Beyond that, the other roles that played an enormous part in Much Ado were Beatrice’s Uncle and Father to Hero, Leonato. He was played incredibly by Clark Gregg. Most would probably remember him as Agent Phil Coulson of the Marvel Cinematic Universe and ABC’s Agents of S.H.E.I.L.D. premiering this fall. Being as much of a fan of him and Shakespeare, I find myself wondering why he doesn’t work more on this kind of work. Other amazing roles were of Don Pedro, played by Reed Diamond, brother of the resident villain Don John and dear friend of Benedick. But most of all, I find myself wanting to quote and re-watch each and every scene of the combination of Verges, (Tom Lenk of Buffy) and fan favorite Nathan Fillion of Firefly playing Dogberry. Nathan is an absolute delight. I saw this movie in a packed theatre and he had people cracking up just over an expression; solidifying himself as the comedic relief.
Having seen Kenneth Branagh’s portrayal and as well as a theatre production of Much Ado, watching what Whedon and company were able to pull off “between the lines” of a fixed script was enlightening. Even gave new meaning to some of the more confusing or often times, culturally irrelevant dialogue. He was also able to play with his environment. Since he shot this out of his Santa Monica home, it felt safe. Lived in. And with the hand-held nature of the camera and carefully placed mirrors and frames; he was able to artfully convey multiple points of view revealing new ways to converse with the audience, which kept this black and white play-write visually interesting.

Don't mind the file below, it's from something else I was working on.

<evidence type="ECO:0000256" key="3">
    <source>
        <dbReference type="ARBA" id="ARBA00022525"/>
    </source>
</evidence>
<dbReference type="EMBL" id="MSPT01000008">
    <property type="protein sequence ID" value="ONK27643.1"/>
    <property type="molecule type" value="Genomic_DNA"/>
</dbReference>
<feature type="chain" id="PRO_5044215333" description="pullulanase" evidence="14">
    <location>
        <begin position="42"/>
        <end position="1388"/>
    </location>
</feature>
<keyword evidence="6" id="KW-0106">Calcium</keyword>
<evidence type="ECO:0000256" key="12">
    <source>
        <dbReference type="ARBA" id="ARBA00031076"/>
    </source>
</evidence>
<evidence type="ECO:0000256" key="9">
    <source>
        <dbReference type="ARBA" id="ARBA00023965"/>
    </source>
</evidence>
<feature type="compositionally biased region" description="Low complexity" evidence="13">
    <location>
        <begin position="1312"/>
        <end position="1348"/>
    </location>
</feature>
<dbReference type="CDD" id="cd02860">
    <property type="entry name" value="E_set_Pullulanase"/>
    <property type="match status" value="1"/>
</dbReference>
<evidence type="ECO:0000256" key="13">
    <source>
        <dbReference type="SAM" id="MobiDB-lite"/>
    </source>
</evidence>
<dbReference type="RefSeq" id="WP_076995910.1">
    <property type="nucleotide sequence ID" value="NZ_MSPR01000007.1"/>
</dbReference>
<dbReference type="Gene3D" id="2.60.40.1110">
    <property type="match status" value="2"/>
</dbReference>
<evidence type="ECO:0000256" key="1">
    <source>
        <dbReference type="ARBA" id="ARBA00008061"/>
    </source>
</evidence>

What I didn’t like about the film falls back on the original source material. Since Shakespeare’s script calls for a lot of witty cross-fire dialogue, it loses out where Whedon tends to shine the most. Have a room full of people and only having two of them talk, and literally talk about another person in that room, and never have them speak seems odd to me. And it only seems like a missed opportunity. Some of the best moments in Whedon’s work is when everyone (regardless how many) in a scene are participating to some extent. But that’s the nature of an old script and that’s the respect it rightly deserves. Though, I can’t help but wonder what a Joss Whedon scripted version of Much Ado would look like.
I think any die-hard Shakespearean fan should go check this out right away. Seriously. It’s an awful lot of fun and fits seamlessly with the modern day setting. I also firmly believe, even if you’re not an Old English aficionado, seeing all your favorite Whedon characters on screen is well worth it. If not only to watch them but be impressed with that fact that these people can act.
Would I consider this film theatre worthy?
For those who love Shakespeare, yes. There is something epic about that banter that translates well in such a large format. Because in all honesty, this type of storytelling is larger than life, and in my eyes... it ought to be viewed as such. If you’re just a Whedon fan; I’d wait it out. If you’re there for the smiles and laughs; keep it simple, pause often, and Google search everything you don’t understand. There is absolutely nothing wrong with that.
My feelings heading into Much Ado About Nothing were high because I honestly haven’t watched any Shakespeare in quite some time. It’s a personal thing. I feel good when I understand a certain art form. And to see it used effectively, it's endlessly uplifting. So much so that I ran home and spent two and a half hours writing a review.
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Slamfist Rating: 9 out of 10